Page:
This is a photo diary of my costuming "travels"; where I've learned and struggled to make historical costumes for myself. They're not always pretty, but always fun, most of the time. And I want to share with others what I learn along the way. **You can find me on Facebook, or have my posts delivered to your email by signing up at the lower part of the right column.**

About Me

My photo
HI, my name is Val. I'm a member of Costumer's Guild West in Los Angeles, Dean Emeritus of 2018 Costume College; Past President of the San Diego Costume Guild, member of Orange County Costume Guild, and a representative of the San Diego History Center. I make my own historical costumes but don't sell any unless I get tired of one.The eras I've made so far are 1770 up to 1918. My favorite is the 1880s bustle.


Tuesday, January 11, 2022


 My blog last year was very sad. Only three posts for an entire year. But there was barely anything worth writing about. I played around with a couple dresses but didn’t finish anything. Yes, a couple are very close, and I wrote about one in my blog (1887 Autumn Plaid bustle dress)) but to date, none are finished.

Last week I was contacted by one of our fashion show organizers updating us on the status of the Riverside (CA) Dickens Festival, and this year’s theme, so it made me start thinking hard of what I wanted to wear for it. I had a few ideas for new dresses, but really? Did I think I would get it together enough to start and finish a NEW dress by the end of October? Not the way my life has been going. I took a look at what was in progress and decided to picked one from there.

About 5 months ago I tried to get my sewing mojo back in gear. I spent days looking through dresses from my inspiration file, and then cross-referenced my fabrics, all while trying to get a spark going. Something finally kicked in with the 1830s fabrics I’d collected, and boy, did I have a lot of different fabrics for that! I have cottons, I have silk taffetas, I have plaids! Plaids have been hard to find lately, at a reasonable price, so I’d been grabbing any that struck a cord, and were a good price. I still consider this a hobby and a costume, so I don’t throw a lot of money into it unless I have too. These are my pretty fabrics.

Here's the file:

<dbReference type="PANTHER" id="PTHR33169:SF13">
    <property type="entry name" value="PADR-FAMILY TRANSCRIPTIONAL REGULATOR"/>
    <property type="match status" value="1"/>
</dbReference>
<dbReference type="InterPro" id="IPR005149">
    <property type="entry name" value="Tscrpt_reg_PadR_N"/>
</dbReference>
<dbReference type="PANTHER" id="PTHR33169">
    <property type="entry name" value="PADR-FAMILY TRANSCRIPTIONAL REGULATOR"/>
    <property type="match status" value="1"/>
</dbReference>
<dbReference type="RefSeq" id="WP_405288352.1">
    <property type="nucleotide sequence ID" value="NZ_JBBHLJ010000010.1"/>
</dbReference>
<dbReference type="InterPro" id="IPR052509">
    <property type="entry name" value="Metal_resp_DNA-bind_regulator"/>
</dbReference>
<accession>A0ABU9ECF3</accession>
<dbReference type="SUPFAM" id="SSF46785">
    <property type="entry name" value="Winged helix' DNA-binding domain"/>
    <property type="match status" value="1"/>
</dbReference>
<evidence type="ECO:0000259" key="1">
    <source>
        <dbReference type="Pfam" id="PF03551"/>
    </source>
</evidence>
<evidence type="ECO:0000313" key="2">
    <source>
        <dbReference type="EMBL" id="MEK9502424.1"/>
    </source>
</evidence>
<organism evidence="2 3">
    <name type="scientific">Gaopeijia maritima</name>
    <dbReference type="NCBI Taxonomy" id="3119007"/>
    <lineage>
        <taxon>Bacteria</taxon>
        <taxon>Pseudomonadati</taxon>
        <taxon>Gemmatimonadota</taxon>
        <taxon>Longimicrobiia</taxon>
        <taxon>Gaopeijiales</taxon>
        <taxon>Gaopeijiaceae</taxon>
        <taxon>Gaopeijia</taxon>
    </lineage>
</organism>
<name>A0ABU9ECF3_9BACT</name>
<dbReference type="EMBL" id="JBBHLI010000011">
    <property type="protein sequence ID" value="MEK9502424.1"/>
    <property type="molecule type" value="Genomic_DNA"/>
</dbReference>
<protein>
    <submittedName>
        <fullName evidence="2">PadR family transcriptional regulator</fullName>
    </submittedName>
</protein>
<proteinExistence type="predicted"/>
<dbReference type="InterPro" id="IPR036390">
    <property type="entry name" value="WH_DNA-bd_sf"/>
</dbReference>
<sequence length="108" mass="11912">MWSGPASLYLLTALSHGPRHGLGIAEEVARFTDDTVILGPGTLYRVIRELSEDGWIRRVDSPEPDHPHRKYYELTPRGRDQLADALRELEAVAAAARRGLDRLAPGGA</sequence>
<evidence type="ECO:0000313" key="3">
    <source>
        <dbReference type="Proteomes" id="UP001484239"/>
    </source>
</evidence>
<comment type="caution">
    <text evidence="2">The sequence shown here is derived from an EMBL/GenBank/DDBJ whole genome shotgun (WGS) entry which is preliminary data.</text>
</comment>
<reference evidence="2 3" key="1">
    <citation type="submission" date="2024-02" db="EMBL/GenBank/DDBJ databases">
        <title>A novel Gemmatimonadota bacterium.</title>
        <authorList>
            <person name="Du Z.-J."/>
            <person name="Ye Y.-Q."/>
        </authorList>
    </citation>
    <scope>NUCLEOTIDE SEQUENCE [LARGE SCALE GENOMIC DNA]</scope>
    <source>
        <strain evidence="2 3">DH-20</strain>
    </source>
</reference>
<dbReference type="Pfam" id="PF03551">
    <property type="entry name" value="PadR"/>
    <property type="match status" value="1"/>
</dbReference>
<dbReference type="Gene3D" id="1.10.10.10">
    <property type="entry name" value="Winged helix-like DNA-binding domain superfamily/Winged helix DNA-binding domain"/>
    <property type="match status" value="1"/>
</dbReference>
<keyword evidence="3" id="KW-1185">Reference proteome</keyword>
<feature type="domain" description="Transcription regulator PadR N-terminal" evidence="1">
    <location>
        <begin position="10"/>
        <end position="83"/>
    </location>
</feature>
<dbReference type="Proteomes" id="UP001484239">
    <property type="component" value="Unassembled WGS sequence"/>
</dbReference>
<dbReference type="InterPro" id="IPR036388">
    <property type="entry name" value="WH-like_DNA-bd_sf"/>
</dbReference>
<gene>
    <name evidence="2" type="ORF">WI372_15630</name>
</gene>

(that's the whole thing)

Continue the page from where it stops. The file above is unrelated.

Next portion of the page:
Rather than make yet another Truly Victorian pattern for this period (of which I’ve made 5 from it), I looked at two other ones I had. And this time I wanted to convert the pattern to a front opening. I’d seen it done by a friend at Costume College and you could barely tell it opened there, which is what I was hoping for. I also wanted one that wasn’t off the shoulders. I had Period Impressions 1837 Day Dress pattern that I’d seen made up by another friend, Carolyn, and it was lovely, but she said it was very hard to work with. The Past Patterns #003 1830-36 Full High Gown was the one I chose, which was also the one another of my friends, Cindy, had made up and she said it wasn’t hard to make.